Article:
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Customizing Your Van

by Allan Girdler

(Tab Books, Blue Ridge Summit, PA, 1975)


I’m all for people working on their vans, however plain or crazy they want to be about it. The most mundane, insignificant do-it-yourself improvement is still better than a van left bare or (gasp!) subjected to the cookie-cutter sterilityof a factory conversion job. But reading through this stunted, dull-as-dirt book, I can’t help but suspect that either Mr. Girdler was just another nonfiction hack trying weakly to cash in on the craze-of-the-minute, or this guy owned one very boring fucking van.


You won’t find any daring, one-of-a-kind interior themes here, nor will you be astounded by the brash creative overexertion of any otherworldy murals. In fact, you won’t find much beyond a few lame, ho-hum interior projects (wow! a storage box!), a fleeting intoduction to painting techniques, and some uninspired ideas about tacking up carpet. To his credit, Girdler seems to know his machine, but never manages to progress beyond mere adequacy, and the book ends up reading like a Popular Mechanics article—all procedure, no style. People in need of only the most practical, nuts-and-bolts tips may find this stuff useful, but those looking for some truly quirky custom jobs will be quickly disappointed. “A-ha!” I can hear my critics saying, “But some of us might want to decorate our vans more conservatively!” Yeah, and you can paint your room a nice tasteful white, but that doesn’t mean I want to read a book about it.


What’s really offensive is Girdler’s gaping disregard for any larger, unifying van aesthetic. I don’t propose that every technical guide needs to go in depth into the heart and ideals of the van life (though it’s pretty great when they do). But in Girdler’s schoolbook style there’s more than a hint of condescension, an air of “don’t try this at home” pessimism that ultimately defeats the entire purpose of books like this and of customization at large. Amongst a culture that thrives on innovation, he insists on regimen. It’s an annoying and limited attitude, and one that pales in comparison to the more lighthearted do-it-yourself enthusiasm of classics like Peterson and Kesselman’s (see above).


Apparently I wasn’t the only person who found this book a little stale. The second edition contains some notable changes, overtly geared toward the, uh, more human element of mid-seventies young America. It features most of the same sleep-inducing text, but this time highlighted, at random points, by a series of educational photos detailing the myriad ways in which an anorexic, feather-haired woman in a bikini can enjoy her van. This and a cool chart of window shapes make the second edition worth looking at, but as far as real information, there isn’t anything here that isn’t presented better—and much more earnestly— somewhere else.


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Van or motorcycle?Street Art

by Donald J. Davenport

(The Gemini School, Troy, MI, 1983)


With the apparently unceasing modern trend toward generic, uninspired auto detailing, the life of a custom airbrush artist seems an endangered one. Sure there’s the occasional tour bus in need of a horse scene, but the average vehicular Van Gogh is sadly lacking in rolling canvases, and many, in obvious despair, resign themselves instead to a life of crude t-shirts and spangled denim jackets. Like the scribes of pre-Guttenberg Europe, or the newspaper engravers toiling in the impending shadow of photography, the modern automotive airbrusher may very well become yet another arcane curiosity, another lowly footnote to the highbrow history of “respectable” art. We chuckle, but somewhere another muralist fades away like so much Arizona enamel, and with him goes the irreplacable, hands-on knowledge of what may soon very well be an extinct and forgotten craft.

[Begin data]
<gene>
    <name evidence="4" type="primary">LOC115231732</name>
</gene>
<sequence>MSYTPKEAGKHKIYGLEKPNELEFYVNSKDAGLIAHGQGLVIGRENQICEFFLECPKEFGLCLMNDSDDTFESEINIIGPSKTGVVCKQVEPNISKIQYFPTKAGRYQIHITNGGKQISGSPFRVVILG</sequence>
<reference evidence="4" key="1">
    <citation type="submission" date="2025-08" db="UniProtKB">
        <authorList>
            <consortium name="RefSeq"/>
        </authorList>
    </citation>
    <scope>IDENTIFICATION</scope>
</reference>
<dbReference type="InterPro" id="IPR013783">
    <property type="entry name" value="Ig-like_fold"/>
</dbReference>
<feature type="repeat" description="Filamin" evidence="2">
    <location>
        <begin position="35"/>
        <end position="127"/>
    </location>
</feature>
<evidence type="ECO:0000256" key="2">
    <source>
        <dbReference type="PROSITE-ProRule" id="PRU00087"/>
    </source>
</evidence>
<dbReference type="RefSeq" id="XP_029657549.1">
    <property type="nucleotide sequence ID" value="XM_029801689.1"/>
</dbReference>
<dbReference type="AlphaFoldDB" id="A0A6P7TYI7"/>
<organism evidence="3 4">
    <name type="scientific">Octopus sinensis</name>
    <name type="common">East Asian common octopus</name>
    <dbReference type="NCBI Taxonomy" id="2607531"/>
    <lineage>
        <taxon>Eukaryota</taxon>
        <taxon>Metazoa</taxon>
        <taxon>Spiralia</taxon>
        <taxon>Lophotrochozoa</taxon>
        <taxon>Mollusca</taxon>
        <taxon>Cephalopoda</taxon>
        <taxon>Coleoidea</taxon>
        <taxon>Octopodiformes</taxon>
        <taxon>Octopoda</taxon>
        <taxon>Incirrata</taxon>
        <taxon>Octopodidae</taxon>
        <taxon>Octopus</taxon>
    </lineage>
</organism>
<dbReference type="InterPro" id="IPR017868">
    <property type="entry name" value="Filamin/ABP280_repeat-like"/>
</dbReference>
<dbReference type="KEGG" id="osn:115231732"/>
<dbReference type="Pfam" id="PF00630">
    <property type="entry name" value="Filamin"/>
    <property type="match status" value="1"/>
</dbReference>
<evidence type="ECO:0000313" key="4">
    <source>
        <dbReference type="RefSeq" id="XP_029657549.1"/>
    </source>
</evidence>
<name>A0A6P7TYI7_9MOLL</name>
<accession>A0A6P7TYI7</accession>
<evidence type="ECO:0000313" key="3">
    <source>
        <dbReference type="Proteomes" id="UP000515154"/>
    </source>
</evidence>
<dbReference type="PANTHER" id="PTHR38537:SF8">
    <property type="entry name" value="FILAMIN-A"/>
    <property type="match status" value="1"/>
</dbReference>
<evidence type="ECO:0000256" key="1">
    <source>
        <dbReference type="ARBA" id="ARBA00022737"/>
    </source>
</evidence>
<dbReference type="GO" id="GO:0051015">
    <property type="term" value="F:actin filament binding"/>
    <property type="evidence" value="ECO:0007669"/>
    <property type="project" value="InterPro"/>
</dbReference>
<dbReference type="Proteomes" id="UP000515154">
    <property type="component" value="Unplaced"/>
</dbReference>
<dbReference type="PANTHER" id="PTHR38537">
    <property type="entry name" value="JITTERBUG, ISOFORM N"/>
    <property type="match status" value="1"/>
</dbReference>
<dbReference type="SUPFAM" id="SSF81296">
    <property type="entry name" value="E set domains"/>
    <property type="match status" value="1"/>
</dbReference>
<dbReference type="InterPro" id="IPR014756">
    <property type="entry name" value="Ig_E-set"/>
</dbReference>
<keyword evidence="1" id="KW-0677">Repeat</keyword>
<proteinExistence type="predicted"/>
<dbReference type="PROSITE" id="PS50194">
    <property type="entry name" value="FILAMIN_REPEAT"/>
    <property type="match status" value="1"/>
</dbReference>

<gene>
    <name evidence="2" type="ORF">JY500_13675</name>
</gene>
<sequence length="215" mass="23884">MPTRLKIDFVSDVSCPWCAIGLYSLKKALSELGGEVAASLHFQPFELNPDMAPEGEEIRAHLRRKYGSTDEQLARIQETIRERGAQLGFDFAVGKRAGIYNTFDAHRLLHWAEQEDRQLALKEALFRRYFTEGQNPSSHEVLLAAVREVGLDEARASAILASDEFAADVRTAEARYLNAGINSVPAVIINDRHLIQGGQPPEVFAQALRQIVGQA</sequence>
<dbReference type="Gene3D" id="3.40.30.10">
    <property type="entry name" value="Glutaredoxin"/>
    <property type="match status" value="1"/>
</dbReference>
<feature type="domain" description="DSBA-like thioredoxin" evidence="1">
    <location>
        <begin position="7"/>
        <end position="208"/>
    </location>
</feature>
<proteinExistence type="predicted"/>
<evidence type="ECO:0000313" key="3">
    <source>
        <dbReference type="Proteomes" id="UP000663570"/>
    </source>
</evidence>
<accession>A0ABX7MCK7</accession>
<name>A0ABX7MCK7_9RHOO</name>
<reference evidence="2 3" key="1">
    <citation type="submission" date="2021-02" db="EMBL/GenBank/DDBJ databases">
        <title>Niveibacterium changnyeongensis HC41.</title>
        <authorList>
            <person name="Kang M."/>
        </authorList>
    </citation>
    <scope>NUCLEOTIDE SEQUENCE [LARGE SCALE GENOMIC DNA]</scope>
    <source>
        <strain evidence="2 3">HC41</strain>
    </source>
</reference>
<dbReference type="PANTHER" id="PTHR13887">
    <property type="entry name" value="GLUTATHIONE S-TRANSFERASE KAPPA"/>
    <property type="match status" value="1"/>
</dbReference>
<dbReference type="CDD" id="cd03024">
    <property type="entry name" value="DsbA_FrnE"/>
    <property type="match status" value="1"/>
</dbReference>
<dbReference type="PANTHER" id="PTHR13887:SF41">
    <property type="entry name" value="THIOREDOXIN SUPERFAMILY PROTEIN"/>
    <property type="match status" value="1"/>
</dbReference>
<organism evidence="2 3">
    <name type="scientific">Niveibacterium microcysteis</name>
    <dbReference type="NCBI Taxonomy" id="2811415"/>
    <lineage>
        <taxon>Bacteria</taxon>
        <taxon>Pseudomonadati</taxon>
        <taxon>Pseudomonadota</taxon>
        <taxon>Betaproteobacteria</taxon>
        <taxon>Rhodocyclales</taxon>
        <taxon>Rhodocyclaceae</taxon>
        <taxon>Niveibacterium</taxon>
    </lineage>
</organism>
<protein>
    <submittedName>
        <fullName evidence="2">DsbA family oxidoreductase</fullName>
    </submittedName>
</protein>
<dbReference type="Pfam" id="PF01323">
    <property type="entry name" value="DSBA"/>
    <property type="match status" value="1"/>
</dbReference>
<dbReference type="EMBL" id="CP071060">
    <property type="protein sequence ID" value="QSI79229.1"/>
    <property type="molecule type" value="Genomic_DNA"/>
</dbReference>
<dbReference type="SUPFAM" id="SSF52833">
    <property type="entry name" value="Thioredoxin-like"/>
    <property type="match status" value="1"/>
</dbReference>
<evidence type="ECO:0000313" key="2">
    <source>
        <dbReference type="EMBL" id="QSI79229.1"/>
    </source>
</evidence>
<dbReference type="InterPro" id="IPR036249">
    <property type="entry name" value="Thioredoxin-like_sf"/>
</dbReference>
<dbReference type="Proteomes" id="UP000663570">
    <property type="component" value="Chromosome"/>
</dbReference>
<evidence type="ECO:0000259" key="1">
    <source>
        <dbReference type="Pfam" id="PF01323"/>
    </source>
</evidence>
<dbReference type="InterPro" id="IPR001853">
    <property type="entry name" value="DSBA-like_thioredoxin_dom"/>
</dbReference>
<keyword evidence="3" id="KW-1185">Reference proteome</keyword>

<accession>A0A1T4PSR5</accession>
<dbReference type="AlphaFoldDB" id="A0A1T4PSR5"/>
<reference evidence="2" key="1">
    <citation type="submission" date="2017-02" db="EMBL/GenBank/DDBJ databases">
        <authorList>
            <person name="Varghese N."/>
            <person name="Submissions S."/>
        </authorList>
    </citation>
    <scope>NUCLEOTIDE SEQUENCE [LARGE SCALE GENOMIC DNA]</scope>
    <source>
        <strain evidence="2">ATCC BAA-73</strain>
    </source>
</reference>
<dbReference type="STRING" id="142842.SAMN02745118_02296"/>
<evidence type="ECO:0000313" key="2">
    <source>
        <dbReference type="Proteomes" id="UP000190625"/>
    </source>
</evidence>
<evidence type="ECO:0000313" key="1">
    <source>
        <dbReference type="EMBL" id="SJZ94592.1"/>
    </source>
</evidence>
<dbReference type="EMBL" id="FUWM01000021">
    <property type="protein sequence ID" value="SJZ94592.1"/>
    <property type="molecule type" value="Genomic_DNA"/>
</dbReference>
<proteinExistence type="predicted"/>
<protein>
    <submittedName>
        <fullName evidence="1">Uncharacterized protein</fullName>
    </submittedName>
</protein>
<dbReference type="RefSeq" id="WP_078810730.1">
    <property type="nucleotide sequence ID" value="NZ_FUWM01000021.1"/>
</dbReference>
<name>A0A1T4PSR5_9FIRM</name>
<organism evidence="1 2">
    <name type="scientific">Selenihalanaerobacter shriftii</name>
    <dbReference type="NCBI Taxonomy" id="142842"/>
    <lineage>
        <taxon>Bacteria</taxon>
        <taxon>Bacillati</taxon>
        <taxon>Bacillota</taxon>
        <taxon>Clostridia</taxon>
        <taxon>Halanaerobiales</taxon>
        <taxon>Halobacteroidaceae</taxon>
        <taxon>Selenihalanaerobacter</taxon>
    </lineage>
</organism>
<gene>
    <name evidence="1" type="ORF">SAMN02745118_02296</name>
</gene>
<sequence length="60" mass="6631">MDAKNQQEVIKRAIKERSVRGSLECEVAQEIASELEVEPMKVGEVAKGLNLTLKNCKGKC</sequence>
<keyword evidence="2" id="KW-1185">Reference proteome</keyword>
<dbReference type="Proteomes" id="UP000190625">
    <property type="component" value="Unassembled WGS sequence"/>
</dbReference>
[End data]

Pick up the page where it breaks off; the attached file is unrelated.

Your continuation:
Which is why a booklet like Donald J. Davenport’s Street Art is so important. Mr. Davenport was the founder and director of the Detroit area’s own Gemini School of Art and Design, the first freehand airbrush education program in the United States. The school has since vanished, at least under its original moniker (anyone with information to the contrary should please let me know), but thanks to this humble tome, Davenport’s legacy lives on.


While not strictly about vans—there are quite a few truly gaudy Corvettes and motorcyles as well—the majority of lessons in this book focus directly on the art of the airbrushed van mural. Davenport takes us methodically through the processes of selecting and maintaining the right equipment, preparing the surface and, finally, laying the picture on in all its pressurized glory. Along the way we pick up on a few other useful skills like glass engraving, lettering, pinstriping, and even gold leafwork. The stunted, textbook-style language doesn’t exactly jump off the page, but the instructions are, for the most part, clear and easy to follow. Thankfully, in the awkward moments when Donald’s words fail him, the photography more than compensates, with full color shots accompanying the instructions every paint-dusted step of the way.


“Painting a subject with an airbrush,” Davenport writes, “will allow you to express your imagination...” And what an imagination Don has. In the course of the book, his vanside expressions include: a deer-infested snowscape, the obligatory starry pegasus, a fuzzy white kitty, two St. Bernards smoking cigars and drinking beer from steins, and (my personal favorite) “ape like creatures in defiance of a strange forceful being emerging from a fog bank type landscape.” There are also a few pages which apty demonstrate the nasty effects a little bit of airbrush work can have on an otherwise appealing and valuable car. There’s one painting, too, which I’m still not quite able to describe. Colorful wood nymphs, perhaps? The hidden demons in Donald’s soul? Maybe the beautifully-rendered mushrooms on the cover had something to do with it.


Whatever your subject (or drug) of choice, this book will no doubt get you well on your way toward transforming a personal vision into a shimmering, van-sized reality. Less procedure-minded people may find its details a bit tedious, but for the aspiring airbrush artist, this book is a goldmine of lost knowledge and helpful tips. And I like to think that, maybe, just maybe, a relic like this could one day serve as the blueprint for a new renaissance in custom van art.




Don’t Come Knockin’